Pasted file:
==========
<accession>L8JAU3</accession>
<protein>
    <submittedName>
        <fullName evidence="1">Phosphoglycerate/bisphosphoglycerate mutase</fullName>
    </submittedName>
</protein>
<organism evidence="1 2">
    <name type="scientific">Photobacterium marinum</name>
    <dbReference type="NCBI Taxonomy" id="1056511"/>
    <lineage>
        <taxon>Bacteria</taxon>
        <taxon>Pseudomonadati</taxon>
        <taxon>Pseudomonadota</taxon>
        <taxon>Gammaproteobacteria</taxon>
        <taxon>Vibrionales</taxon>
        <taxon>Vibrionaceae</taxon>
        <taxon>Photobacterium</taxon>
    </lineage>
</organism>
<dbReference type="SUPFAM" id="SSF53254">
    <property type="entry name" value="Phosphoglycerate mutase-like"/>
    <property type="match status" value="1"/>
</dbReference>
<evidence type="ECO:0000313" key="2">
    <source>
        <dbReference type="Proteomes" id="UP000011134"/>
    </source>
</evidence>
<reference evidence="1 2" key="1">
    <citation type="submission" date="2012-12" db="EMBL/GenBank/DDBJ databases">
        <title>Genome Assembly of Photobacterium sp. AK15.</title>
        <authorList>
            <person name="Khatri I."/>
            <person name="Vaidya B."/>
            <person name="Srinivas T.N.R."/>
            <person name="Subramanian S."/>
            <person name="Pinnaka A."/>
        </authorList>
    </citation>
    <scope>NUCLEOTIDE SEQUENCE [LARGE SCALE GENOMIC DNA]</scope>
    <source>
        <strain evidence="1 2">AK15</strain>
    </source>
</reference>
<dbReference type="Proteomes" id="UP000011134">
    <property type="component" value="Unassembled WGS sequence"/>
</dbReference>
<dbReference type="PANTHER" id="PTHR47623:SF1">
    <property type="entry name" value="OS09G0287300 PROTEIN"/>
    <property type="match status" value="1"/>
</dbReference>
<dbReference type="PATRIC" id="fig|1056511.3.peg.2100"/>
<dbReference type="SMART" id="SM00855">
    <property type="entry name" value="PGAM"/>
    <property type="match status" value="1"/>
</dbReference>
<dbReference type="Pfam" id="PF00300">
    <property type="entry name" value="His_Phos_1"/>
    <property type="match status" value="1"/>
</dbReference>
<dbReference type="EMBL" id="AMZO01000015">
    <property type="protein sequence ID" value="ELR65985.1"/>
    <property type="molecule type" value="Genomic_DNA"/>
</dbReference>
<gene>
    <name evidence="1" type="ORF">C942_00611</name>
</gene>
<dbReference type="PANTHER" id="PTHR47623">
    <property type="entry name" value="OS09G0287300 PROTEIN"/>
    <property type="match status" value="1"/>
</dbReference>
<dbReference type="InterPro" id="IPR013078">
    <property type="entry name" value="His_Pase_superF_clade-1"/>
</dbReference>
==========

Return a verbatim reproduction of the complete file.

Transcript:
<accession>L8JAU3</accession>
<protein>
    <submittedName>
        <fullName evidence="1">Phosphoglycerate/bisphosphoglycerate mutase</fullName>
    </submittedName>
</protein>
<organism evidence="1 2">
    <name type="scientific">Photobacterium marinum</name>
    <dbReference type="NCBI Taxonomy" id="1056511"/>
    <lineage>
        <taxon>Bacteria</taxon>
        <taxon>Pseudomonadati</taxon>
        <taxon>Pseudomonadota</taxon>
        <taxon>Gammaproteobacteria</taxon>
        <taxon>Vibrionales</taxon>
        <taxon>Vibrionaceae</taxon>
        <taxon>Photobacterium</taxon>
    </lineage>
</organism>
<dbReference type="SUPFAM" id="SSF53254">
    <property type="entry name" value="Phosphoglycerate mutase-like"/>
    <property type="match status" value="1"/>
</dbReference>
<evidence type="ECO:0000313" key="2">
    <source>
        <dbReference type="Proteomes" id="UP000011134"/>
    </source>
</evidence>
<reference evidence="1 2" key="1">
    <citation type="submission" date="2012-12" db="EMBL/GenBank/DDBJ databases">
        <title>Genome Assembly of Photobacterium sp. AK15.</title>
        <authorList>
            <person name="Khatri I."/>
            <person name="Vaidya B."/>
            <person name="Srinivas T.N.R."/>
            <person name="Subramanian S."/>
            <person name="Pinnaka A."/>
        </authorList>
    </citation>
    <scope>NUCLEOTIDE SEQUENCE [LARGE SCALE GENOMIC DNA]</scope>
    <source>
        <strain evidence="1 2">AK15</strain>
    </source>
</reference>
<dbReference type="Proteomes" id="UP000011134">
    <property type="component" value="Unassembled WGS sequence"/>
</dbReference>
<dbReference type="PANTHER" id="PTHR47623:SF1">
    <property type="entry name" value="OS09G0287300 PROTEIN"/>
    <property type="match status" value="1"/>
</dbReference>
<dbReference type="PATRIC" id="fig|1056511.3.peg.2100"/>
<dbReference type="SMART" id="SM00855">
    <property type="entry name" value="PGAM"/>
    <property type="match status" value="1"/>
</dbReference>
<dbReference type="Pfam" id="PF00300">
    <property type="entry name" value="His_Phos_1"/>
    <property type="match status" value="1"/>
</dbReference>
<dbReference type="EMBL" id="AMZO01000015">
    <property type="protein sequence ID" value="ELR65985.1"/>
    <property type="molecule type" value="Genomic_DNA"/>
</dbReference>
<gene>
    <name evidence="1" type="ORF">C942_00611</name>
</gene>
<dbReference type="PANTHER" id="PTHR47623">
    <property type="entry name" value="OS09G0287300 PROTEIN"/>
    <property type="match status" value="1"/>
</dbReference>
<dbReference type="InterPro" id="IPR013078">
    <property type="entry name" value="His_Pase_superF_clade-1"/>
</dbReference>